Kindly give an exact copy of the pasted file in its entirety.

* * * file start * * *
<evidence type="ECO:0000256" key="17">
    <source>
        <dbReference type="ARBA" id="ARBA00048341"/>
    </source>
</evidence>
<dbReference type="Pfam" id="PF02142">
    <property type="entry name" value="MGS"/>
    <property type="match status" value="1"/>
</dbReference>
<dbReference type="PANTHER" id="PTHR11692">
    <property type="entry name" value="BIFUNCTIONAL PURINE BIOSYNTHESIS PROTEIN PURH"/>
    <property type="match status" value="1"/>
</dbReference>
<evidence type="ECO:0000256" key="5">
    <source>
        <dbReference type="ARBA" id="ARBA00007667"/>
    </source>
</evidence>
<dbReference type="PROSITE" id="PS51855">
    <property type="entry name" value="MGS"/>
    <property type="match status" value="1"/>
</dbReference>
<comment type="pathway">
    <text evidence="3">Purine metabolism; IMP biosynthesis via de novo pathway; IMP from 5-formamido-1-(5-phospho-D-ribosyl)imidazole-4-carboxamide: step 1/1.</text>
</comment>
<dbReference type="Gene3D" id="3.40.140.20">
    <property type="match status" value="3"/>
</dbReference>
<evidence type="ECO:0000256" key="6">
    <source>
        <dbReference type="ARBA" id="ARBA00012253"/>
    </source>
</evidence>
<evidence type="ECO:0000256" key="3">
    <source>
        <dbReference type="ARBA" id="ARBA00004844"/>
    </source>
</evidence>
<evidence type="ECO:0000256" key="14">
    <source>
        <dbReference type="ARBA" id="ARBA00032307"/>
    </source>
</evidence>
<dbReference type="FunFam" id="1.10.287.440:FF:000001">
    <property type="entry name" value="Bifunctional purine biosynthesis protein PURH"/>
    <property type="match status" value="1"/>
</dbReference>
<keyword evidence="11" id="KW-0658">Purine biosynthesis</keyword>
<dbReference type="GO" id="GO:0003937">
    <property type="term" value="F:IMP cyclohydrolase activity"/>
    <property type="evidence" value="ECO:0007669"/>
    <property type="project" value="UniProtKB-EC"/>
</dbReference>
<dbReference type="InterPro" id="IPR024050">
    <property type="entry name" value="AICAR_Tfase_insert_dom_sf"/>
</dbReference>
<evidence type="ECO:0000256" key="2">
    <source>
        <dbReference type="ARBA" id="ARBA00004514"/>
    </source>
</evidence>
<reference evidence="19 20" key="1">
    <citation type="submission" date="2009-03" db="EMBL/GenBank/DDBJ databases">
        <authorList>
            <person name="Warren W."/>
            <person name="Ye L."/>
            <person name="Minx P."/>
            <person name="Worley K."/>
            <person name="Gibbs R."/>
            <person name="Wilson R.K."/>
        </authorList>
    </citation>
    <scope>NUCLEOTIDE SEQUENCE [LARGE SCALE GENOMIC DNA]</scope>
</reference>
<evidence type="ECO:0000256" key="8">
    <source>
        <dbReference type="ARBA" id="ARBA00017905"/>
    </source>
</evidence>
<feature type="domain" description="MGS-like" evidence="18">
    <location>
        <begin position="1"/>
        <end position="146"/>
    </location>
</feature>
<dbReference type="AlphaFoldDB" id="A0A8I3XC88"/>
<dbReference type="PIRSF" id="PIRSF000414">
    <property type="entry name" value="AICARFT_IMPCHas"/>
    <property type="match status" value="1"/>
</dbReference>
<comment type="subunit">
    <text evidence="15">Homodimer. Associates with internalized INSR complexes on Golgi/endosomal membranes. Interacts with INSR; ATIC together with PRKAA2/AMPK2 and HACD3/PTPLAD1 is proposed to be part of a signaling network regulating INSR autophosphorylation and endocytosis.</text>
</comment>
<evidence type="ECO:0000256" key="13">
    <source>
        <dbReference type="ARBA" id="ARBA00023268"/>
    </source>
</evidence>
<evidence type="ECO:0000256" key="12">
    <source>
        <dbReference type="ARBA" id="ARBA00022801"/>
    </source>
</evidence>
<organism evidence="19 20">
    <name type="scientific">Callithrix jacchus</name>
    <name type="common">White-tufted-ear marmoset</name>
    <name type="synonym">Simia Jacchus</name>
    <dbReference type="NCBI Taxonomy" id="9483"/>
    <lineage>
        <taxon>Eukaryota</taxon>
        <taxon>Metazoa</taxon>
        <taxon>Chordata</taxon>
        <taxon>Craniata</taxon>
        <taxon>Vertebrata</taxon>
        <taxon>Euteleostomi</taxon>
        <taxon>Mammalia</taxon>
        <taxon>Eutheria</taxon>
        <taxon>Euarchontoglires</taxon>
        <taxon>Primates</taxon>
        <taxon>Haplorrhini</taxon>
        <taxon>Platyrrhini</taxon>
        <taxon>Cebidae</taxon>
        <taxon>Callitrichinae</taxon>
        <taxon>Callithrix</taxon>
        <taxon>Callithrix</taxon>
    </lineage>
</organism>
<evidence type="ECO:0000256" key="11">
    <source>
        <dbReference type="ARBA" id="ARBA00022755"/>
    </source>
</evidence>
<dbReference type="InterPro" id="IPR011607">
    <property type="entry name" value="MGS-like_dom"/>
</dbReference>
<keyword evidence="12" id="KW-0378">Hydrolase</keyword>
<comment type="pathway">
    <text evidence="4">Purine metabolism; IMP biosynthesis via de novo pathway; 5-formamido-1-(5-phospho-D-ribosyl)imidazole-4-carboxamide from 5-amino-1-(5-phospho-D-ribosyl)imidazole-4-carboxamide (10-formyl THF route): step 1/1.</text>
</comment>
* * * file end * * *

<evidence type="ECO:0000256" key="17">
    <source>
        <dbReference type="ARBA" id="ARBA00048341"/>
    </source>
</evidence>
<dbReference type="Pfam" id="PF02142">
    <property type="entry name" value="MGS"/>
    <property type="match status" value="1"/>
</dbReference>
<dbReference type="PANTHER" id="PTHR11692">
    <property type="entry name" value="BIFUNCTIONAL PURINE BIOSYNTHESIS PROTEIN PURH"/>
    <property type="match status" value="1"/>
</dbReference>
<evidence type="ECO:0000256" key="5">
    <source>
        <dbReference type="ARBA" id="ARBA00007667"/>
    </source>
</evidence>
<dbReference type="PROSITE" id="PS51855">
    <property type="entry name" value="MGS"/>
    <property type="match status" value="1"/>
</dbReference>
<comment type="pathway">
    <text evidence="3">Purine metabolism; IMP biosynthesis via de novo pathway; IMP from 5-formamido-1-(5-phospho-D-ribosyl)imidazole-4-carboxamide: step 1/1.</text>
</comment>
<dbReference type="Gene3D" id="3.40.140.20">
    <property type="match status" value="3"/>
</dbReference>
<evidence type="ECO:0000256" key="6">
    <source>
        <dbReference type="ARBA" id="ARBA00012253"/>
    </source>
</evidence>
<evidence type="ECO:0000256" key="3">
    <source>
        <dbReference type="ARBA" id="ARBA00004844"/>
    </source>
</evidence>
<evidence type="ECO:0000256" key="14">
    <source>
        <dbReference type="ARBA" id="ARBA00032307"/>
    </source>
</evidence>
<dbReference type="FunFam" id="1.10.287.440:FF:000001">
    <property type="entry name" value="Bifunctional purine biosynthesis protein PURH"/>
    <property type="match status" value="1"/>
</dbReference>
<keyword evidence="11" id="KW-0658">Purine biosynthesis</keyword>
<dbReference type="GO" id="GO:0003937">
    <property type="term" value="F:IMP cyclohydrolase activity"/>
    <property type="evidence" value="ECO:0007669"/>
    <property type="project" value="UniProtKB-EC"/>
</dbReference>
<dbReference type="InterPro" id="IPR024050">
    <property type="entry name" value="AICAR_Tfase_insert_dom_sf"/>
</dbReference>
<evidence type="ECO:0000256" key="2">
    <source>
        <dbReference type="ARBA" id="ARBA00004514"/>
    </source>
</evidence>
<reference evidence="19 20" key="1">
    <citation type="submission" date="2009-03" db="EMBL/GenBank/DDBJ databases">
        <authorList>
            <person name="Warren W."/>
            <person name="Ye L."/>
            <person name="Minx P."/>
            <person name="Worley K."/>
            <person name="Gibbs R."/>
            <person name="Wilson R.K."/>
        </authorList>
    </citation>
    <scope>NUCLEOTIDE SEQUENCE [LARGE SCALE GENOMIC DNA]</scope>
</reference>
<evidence type="ECO:0000256" key="8">
    <source>
        <dbReference type="ARBA" id="ARBA00017905"/>
    </source>
</evidence>
<feature type="domain" description="MGS-like" evidence="18">
    <location>
        <begin position="1"/>
        <end position="146"/>
    </location>
</feature>
<dbReference type="AlphaFoldDB" id="A0A8I3XC88"/>
<dbReference type="PIRSF" id="PIRSF000414">
    <property type="entry name" value="AICARFT_IMPCHas"/>
    <property type="match status" value="1"/>
</dbReference>
<comment type="subunit">
    <text evidence="15">Homodimer. Associates with internalized INSR complexes on Golgi/endosomal membranes. Interacts with INSR; ATIC together with PRKAA2/AMPK2 and HACD3/PTPLAD1 is proposed to be part of a signaling network regulating INSR autophosphorylation and endocytosis.</text>
</comment>
<evidence type="ECO:0000256" key="13">
    <source>
        <dbReference type="ARBA" id="ARBA00023268"/>
    </source>
</evidence>
<evidence type="ECO:0000256" key="12">
    <source>
        <dbReference type="ARBA" id="ARBA00022801"/>
    </source>
</evidence>
<organism evidence="19 20">
    <name type="scientific">Callithrix jacchus</name>
    <name type="common">White-tufted-ear marmoset</name>
    <name type="synonym">Simia Jacchus</name>
    <dbReference type="NCBI Taxonomy" id="9483"/>
    <lineage>
        <taxon>Eukaryota</taxon>
        <taxon>Metazoa</taxon>
        <taxon>Chordata</taxon>
        <taxon>Craniata</taxon>
        <taxon>Vertebrata</taxon>
        <taxon>Euteleostomi</taxon>
        <taxon>Mammalia</taxon>
        <taxon>Eutheria</taxon>
        <taxon>Euarchontoglires</taxon>
        <taxon>Primates</taxon>
        <taxon>Haplorrhini</taxon>
        <taxon>Platyrrhini</taxon>
        <taxon>Cebidae</taxon>
        <taxon>Callitrichinae</taxon>
        <taxon>Callithrix</taxon>
        <taxon>Callithrix</taxon>
    </lineage>
</organism>
<evidence type="ECO:0000256" key="11">
    <source>
        <dbReference type="ARBA" id="ARBA00022755"/>
    </source>
</evidence>
<dbReference type="InterPro" id="IPR011607">
    <property type="entry name" value="MGS-like_dom"/>
</dbReference>
<keyword evidence="12" id="KW-0378">Hydrolase</keyword>
<comment type="pathway">
    <text evidence="4">Purine metabolism; IMP biosynthesis via de novo pathway; 5-formamido-1-(5-phospho-D-ribosyl)imidazole-4-carboxamide from 5-amino-1-(5-phospho-D-ribosyl)imidazole-4-carboxamide (10-formyl THF route): step 1/1.</text>
</comment>